Tag: innovation

What if the best way to be innovative is not to try?

This guest post comes from Oxfam’s James Whitehead ‘Is it innovative?’ ‘How can we be more innovative?’ When asked, my problem, which is slightly awkward as Oxfam’s Global Innovation Advisor, is that I’m not sure how useful the word ‘innovation’ really is. I’ve just written a research paper on the factors that enable or block innovation […]

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Why ‘what’s your endgame?’ is a better question for aid agencies than ‘how do we go to scale?’

Maybe it’s partly an age thing, but a lot of senior people in the aid business seem to obsess about scale. What’s the point of running a few projects, however successful? No, the only worthwhile end is ‘going to scale’, affecting the lives of millions of people, not a few hundred. It’s understandable and laudably […]

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Risk = ‘to dare’. Why funders need to rethink their attitude to risk if they really want to support innovation

Following on from last week’s piece on the role of Foundations, here’s an excerpt from an excellent piece in the Stanford Social Innovation Review. Although it is aimed at Foundations, spending the income from their endowments, it has important messages for others, including NGOs. ‘Risk stands at the center of an inherent creative tension within […]

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I had no idea that working across disciplines (on innovation, complexity and scale) was this painful, but it might be worth it

I went off to New York last week at the invitation of the UNDP Regional Center in Europe and Central Asia to discuss using complexity thinking to design a new ‘Finch Fund’ to support innovation and scaling up. Most scale-up exercises take successful pilots and just try and replicate them (one of the UNDP organizers, […]

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How can advocacy NGOs become more innovative? Your thoughts please.

Innovation. Who could be against it? Not even Kim Jong Un, apparently. People working on aid and development spend an increasing time discussing it – what is it? How do we get more of it? Who is any good at it? Innovation Tourette’s is everywhere. Most of that discussion takes place in areas such as […]

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Will the next generation of thinktanks be more NGO-friendly? Geoff Mulgan on ‘do-tanks’ (sorry)

I don’t often listen to lectures online – in these ADHD times, a 4 minute youtube video is usually my limit (unless it’s Breaking Bad or The Wire, of course). But I’m glad I made an exception for this lecture on ‘how do thinktanks think’ by Geoff Mulgan. No tricks, no powerpoint, just a lot […]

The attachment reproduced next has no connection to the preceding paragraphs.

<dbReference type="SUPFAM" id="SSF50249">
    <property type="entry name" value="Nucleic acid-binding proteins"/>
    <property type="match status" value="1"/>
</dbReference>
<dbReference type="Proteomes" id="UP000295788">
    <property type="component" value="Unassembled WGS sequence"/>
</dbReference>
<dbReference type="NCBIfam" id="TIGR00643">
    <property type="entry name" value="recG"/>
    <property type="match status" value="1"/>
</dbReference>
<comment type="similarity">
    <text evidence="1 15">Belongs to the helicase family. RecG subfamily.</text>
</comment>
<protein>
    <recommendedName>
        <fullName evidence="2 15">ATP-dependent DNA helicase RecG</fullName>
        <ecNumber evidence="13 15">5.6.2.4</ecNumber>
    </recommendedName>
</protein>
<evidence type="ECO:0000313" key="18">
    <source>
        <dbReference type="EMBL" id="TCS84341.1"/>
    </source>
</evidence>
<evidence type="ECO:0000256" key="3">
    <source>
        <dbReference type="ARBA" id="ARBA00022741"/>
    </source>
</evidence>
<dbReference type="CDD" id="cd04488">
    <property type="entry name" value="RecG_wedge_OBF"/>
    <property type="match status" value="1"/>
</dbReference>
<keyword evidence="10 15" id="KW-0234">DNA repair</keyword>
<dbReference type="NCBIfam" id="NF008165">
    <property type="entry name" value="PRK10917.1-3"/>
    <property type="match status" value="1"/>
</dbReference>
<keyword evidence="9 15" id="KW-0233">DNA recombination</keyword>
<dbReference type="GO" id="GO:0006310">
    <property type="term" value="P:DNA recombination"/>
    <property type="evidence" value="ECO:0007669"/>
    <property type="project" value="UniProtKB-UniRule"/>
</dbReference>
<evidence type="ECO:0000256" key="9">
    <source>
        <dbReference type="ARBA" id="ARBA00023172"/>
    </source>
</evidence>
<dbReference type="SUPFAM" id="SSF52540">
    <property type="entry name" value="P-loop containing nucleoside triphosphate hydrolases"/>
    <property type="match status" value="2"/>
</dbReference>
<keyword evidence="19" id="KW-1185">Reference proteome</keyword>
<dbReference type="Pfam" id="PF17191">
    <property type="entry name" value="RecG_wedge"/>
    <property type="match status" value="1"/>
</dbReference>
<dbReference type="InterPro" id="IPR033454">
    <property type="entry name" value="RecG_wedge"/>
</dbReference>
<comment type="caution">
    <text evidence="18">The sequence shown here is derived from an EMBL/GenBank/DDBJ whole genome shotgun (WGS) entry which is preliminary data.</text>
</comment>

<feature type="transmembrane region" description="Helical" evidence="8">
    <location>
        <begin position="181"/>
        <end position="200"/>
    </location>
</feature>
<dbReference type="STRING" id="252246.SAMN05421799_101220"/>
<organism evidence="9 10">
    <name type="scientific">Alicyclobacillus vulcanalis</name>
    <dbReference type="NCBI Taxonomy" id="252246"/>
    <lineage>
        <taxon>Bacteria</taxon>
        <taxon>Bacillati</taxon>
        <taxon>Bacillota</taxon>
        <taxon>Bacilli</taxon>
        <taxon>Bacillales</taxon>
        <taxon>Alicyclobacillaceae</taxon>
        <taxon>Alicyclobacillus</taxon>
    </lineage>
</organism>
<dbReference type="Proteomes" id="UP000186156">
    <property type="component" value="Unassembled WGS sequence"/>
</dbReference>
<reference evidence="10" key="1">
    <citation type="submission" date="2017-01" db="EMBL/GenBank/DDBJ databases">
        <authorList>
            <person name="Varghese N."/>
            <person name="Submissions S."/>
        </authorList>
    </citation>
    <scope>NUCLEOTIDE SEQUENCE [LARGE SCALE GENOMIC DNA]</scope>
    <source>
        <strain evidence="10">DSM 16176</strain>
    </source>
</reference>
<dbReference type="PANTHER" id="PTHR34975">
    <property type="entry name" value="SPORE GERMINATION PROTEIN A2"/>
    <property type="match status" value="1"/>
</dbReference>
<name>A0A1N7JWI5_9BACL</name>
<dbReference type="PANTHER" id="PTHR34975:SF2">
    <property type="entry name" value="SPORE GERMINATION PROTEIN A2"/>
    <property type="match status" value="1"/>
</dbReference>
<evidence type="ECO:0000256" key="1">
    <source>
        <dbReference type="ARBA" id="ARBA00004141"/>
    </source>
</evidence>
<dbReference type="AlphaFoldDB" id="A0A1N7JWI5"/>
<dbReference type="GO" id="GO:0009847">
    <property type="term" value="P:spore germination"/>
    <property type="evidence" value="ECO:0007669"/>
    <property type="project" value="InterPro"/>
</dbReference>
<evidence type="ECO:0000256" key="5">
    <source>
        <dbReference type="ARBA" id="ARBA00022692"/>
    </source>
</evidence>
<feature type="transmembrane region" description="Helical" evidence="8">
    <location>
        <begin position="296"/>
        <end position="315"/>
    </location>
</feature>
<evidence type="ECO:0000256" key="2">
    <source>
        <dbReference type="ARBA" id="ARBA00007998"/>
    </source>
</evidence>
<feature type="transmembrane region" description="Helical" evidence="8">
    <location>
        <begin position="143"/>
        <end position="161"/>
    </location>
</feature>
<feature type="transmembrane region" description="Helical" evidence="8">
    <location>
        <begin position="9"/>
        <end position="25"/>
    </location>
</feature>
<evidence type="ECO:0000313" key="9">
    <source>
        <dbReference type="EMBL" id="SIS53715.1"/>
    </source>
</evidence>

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Should you keep innovating as a programme matures? Dilemmas from (another) ground-breaking accountability programme in Tanzania

Certain countries seem to produce more than their share of great programmes. Vietnam is one, and Tanzania appears to be another. After the much-blogged-on Twaweza workshop in Tanzania last week, I headed up North to visit the Chukua Hatua accountability programme. It’s one of my favourites among Oxfam’s governance work, not least because it has […]

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What can the aid business learn from Google v Death?

Benjamin Franklin famously said ‘nothing can be said to be certain, except death and taxes’. Google begs to differ. On both. First it becomes a byword for tax avoidance, and now it’s taking on death too, according to an article on Time Magazine’s techland blog. Time interviewed Google CEO Larry Page on the latest in […]

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African techno-euphoria and the origins of Kenyan mobile exceptionalism

I’m struck by one of those periodic waves of Africa techno-euphoria as I catch up on my post holiday reading (Google Reader, twitter, email, random subscriptions – is there no end to it?). The Guardian has pieces on how the web is changing Africa and 15 innovations that are transforming the continent. Meanwhile the Economist […]

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Do research funders have to chose between rigour, innovation and impact?

Another day, another committee discussing funding for development research (again, no details, sorry). This one produced a really interesting conundrum, perhaps even a trilemma, that suggests it may be impossible to simultaneously achieve three ‘Good Things’ sought by research funders: innovation, rigour and policy impact. First, rigour: Western research funders do their level best to […]

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Three top books on Innovation: what lessons for development agencies?

So since we are always being told to be more innovative (has anyone ever asked you to be less innovative?) I thought I’d see what some innovation gurus have to say. I could pretend this is part of my New Year’s Resolution to read more books and fewer papers, but I’d be lying– I read […]

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Random highlights of a week in Tanzania (workshop dancing, hyenas v goats, cricket attack – that kind of thing)

Any trip contains numerous golden moments that don’t fit into a neat blogpost. Here are some of them: The way a training session with activists regularly breaks into singing, dancing and general hilarity. If only all Oxfam meetings were like this. A vote on export bans: the government reintroduced a ban on exports of maize […]

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